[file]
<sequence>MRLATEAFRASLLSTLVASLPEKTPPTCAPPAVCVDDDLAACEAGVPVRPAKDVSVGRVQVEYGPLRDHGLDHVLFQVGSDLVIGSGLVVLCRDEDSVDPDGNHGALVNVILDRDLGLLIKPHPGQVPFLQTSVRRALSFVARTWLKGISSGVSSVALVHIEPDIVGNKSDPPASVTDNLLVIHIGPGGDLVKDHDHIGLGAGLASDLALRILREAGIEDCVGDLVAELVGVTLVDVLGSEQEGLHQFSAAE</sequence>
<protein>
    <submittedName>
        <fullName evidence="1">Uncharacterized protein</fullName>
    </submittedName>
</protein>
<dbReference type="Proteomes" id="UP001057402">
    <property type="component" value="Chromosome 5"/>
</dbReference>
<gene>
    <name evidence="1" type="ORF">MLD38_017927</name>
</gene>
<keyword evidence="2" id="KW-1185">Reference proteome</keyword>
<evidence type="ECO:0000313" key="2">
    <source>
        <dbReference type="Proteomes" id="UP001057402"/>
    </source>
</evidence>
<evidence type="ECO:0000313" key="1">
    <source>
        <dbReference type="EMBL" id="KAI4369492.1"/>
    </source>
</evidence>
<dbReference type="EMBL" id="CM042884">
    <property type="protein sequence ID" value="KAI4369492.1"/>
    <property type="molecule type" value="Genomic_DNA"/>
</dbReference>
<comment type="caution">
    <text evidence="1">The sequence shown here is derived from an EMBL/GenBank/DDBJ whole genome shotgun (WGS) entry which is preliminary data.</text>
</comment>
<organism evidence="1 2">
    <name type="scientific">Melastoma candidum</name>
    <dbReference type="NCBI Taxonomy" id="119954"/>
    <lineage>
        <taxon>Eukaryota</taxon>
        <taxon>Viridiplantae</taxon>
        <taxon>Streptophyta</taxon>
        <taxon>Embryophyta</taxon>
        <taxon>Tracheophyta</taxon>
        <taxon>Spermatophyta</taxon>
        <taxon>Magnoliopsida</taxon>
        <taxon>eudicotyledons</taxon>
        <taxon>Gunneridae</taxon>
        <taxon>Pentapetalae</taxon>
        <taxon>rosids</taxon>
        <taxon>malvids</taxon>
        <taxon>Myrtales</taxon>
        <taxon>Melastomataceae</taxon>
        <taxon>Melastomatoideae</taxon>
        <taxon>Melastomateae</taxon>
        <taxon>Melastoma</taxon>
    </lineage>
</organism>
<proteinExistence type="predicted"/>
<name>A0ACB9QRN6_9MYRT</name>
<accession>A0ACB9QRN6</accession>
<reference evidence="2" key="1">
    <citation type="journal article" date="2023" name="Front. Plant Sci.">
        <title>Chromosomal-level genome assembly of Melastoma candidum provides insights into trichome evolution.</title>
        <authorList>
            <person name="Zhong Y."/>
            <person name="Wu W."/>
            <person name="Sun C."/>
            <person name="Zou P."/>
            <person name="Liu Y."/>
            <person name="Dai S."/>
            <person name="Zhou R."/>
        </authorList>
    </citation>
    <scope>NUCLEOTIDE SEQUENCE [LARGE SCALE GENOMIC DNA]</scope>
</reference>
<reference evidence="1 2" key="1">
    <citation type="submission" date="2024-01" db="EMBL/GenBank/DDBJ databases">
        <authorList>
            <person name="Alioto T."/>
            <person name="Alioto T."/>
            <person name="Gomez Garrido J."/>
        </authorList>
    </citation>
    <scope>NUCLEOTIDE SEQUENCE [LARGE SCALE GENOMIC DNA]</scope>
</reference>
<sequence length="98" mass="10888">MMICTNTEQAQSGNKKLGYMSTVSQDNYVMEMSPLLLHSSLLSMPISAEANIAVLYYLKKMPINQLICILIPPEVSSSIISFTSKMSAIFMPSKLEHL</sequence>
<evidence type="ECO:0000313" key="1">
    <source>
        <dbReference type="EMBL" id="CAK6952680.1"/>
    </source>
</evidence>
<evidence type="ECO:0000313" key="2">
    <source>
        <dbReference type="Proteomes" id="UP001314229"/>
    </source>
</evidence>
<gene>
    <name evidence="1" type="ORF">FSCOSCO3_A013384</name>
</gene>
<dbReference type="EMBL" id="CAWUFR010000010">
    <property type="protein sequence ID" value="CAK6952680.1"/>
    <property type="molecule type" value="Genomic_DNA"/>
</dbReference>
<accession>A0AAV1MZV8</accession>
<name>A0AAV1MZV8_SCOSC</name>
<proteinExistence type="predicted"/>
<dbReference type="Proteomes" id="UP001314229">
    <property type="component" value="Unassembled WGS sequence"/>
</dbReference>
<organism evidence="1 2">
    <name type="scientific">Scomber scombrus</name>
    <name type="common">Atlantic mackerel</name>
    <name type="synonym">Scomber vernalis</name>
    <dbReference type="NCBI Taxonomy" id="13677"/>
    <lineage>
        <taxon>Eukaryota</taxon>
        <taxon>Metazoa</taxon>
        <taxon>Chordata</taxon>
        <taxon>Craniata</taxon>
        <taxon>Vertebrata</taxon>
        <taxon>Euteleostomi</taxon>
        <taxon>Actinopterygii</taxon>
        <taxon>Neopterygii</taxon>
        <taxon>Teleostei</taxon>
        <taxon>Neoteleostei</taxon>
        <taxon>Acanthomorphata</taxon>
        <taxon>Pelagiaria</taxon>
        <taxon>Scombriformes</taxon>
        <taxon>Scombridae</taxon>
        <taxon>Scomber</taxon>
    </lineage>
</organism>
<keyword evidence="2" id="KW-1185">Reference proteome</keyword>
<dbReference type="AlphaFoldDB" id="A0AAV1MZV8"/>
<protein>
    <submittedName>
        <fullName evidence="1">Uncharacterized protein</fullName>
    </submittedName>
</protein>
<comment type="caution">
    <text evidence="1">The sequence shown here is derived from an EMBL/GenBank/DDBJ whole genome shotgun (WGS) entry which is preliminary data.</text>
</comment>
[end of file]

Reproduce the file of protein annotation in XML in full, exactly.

<sequence>MRLATEAFRASLLSTLVASLPEKTPPTCAPPAVCVDDDLAACEAGVPVRPAKDVSVGRVQVEYGPLRDHGLDHVLFQVGSDLVIGSGLVVLCRDEDSVDPDGNHGALVNVILDRDLGLLIKPHPGQVPFLQTSVRRALSFVARTWLKGISSGVSSVALVHIEPDIVGNKSDPPASVTDNLLVIHIGPGGDLVKDHDHIGLGAGLASDLALRILREAGIEDCVGDLVAELVGVTLVDVLGSEQEGLHQFSAAE</sequence>
<protein>
    <submittedName>
        <fullName evidence="1">Uncharacterized protein</fullName>
    </submittedName>
</protein>
<dbReference type="Proteomes" id="UP001057402">
    <property type="component" value="Chromosome 5"/>
</dbReference>
<gene>
    <name evidence="1" type="ORF">MLD38_017927</name>
</gene>
<keyword evidence="2" id="KW-1185">Reference proteome</keyword>
<evidence type="ECO:0000313" key="2">
    <source>
        <dbReference type="Proteomes" id="UP001057402"/>
    </source>
</evidence>
<evidence type="ECO:0000313" key="1">
    <source>
        <dbReference type="EMBL" id="KAI4369492.1"/>
    </source>
</evidence>
<dbReference type="EMBL" id="CM042884">
    <property type="protein sequence ID" value="KAI4369492.1"/>
    <property type="molecule type" value="Genomic_DNA"/>
</dbReference>
<comment type="caution">
    <text evidence="1">The sequence shown here is derived from an EMBL/GenBank/DDBJ whole genome shotgun (WGS) entry which is preliminary data.</text>
</comment>
<organism evidence="1 2">
    <name type="scientific">Melastoma candidum</name>
    <dbReference type="NCBI Taxonomy" id="119954"/>
    <lineage>
        <taxon>Eukaryota</taxon>
        <taxon>Viridiplantae</taxon>
        <taxon>Streptophyta</taxon>
        <taxon>Embryophyta</taxon>
        <taxon>Tracheophyta</taxon>
        <taxon>Spermatophyta</taxon>
        <taxon>Magnoliopsida</taxon>
        <taxon>eudicotyledons</taxon>
        <taxon>Gunneridae</taxon>
        <taxon>Pentapetalae</taxon>
        <taxon>rosids</taxon>
        <taxon>malvids</taxon>
        <taxon>Myrtales</taxon>
        <taxon>Melastomataceae</taxon>
        <taxon>Melastomatoideae</taxon>
        <taxon>Melastomateae</taxon>
        <taxon>Melastoma</taxon>
    </lineage>
</organism>
<proteinExistence type="predicted"/>
<name>A0ACB9QRN6_9MYRT</name>
<accession>A0ACB9QRN6</accession>
<reference evidence="2" key="1">
    <citation type="journal article" date="2023" name="Front. Plant Sci.">
        <title>Chromosomal-level genome assembly of Melastoma candidum provides insights into trichome evolution.</title>
        <authorList>
            <person name="Zhong Y."/>
            <person name="Wu W."/>
            <person name="Sun C."/>
            <person name="Zou P."/>
            <person name="Liu Y."/>
            <person name="Dai S."/>
            <person name="Zhou R."/>
        </authorList>
    </citation>
    <scope>NUCLEOTIDE SEQUENCE [LARGE SCALE GENOMIC DNA]</scope>
</reference>
<reference evidence="1 2" key="1">
    <citation type="submission" date="2024-01" db="EMBL/GenBank/DDBJ databases">
        <authorList>
            <person name="Alioto T."/>
            <person name="Alioto T."/>
            <person name="Gomez Garrido J."/>
        </authorList>
    </citation>
    <scope>NUCLEOTIDE SEQUENCE [LARGE SCALE GENOMIC DNA]</scope>
</reference>
<sequence length="98" mass="10888">MMICTNTEQAQSGNKKLGYMSTVSQDNYVMEMSPLLLHSSLLSMPISAEANIAVLYYLKKMPINQLICILIPPEVSSSIISFTSKMSAIFMPSKLEHL</sequence>
<evidence type="ECO:0000313" key="1">
    <source>
        <dbReference type="EMBL" id="CAK6952680.1"/>
    </source>
</evidence>
<evidence type="ECO:0000313" key="2">
    <source>
        <dbReference type="Proteomes" id="UP001314229"/>
    </source>
</evidence>
<gene>
    <name evidence="1" type="ORF">FSCOSCO3_A013384</name>
</gene>
<dbReference type="EMBL" id="CAWUFR010000010">
    <property type="protein sequence ID" value="CAK6952680.1"/>
    <property type="molecule type" value="Genomic_DNA"/>
</dbReference>
<accession>A0AAV1MZV8</accession>
<name>A0AAV1MZV8_SCOSC</name>
<proteinExistence type="predicted"/>
<dbReference type="Proteomes" id="UP001314229">
    <property type="component" value="Unassembled WGS sequence"/>
</dbReference>
<organism evidence="1 2">
    <name type="scientific">Scomber scombrus</name>
    <name type="common">Atlantic mackerel</name>
    <name type="synonym">Scomber vernalis</name>
    <dbReference type="NCBI Taxonomy" id="13677"/>
    <lineage>
        <taxon>Eukaryota</taxon>
        <taxon>Metazoa</taxon>
        <taxon>Chordata</taxon>
        <taxon>Craniata</taxon>
        <taxon>Vertebrata</taxon>
        <taxon>Euteleostomi</taxon>
        <taxon>Actinopterygii</taxon>
        <taxon>Neopterygii</taxon>
        <taxon>Teleostei</taxon>
        <taxon>Neoteleostei</taxon>
        <taxon>Acanthomorphata</taxon>
        <taxon>Pelagiaria</taxon>
        <taxon>Scombriformes</taxon>
        <taxon>Scombridae</taxon>
        <taxon>Scomber</taxon>
    </lineage>
</organism>
<keyword evidence="2" id="KW-1185">Reference proteome</keyword>
<dbReference type="AlphaFoldDB" id="A0AAV1MZV8"/>
<protein>
    <submittedName>
        <fullName evidence="1">Uncharacterized protein</fullName>
    </submittedName>
</protein>
<comment type="caution">
    <text evidence="1">The sequence shown here is derived from an EMBL/GenBank/DDBJ whole genome shotgun (WGS) entry which is preliminary data.</text>
</comment>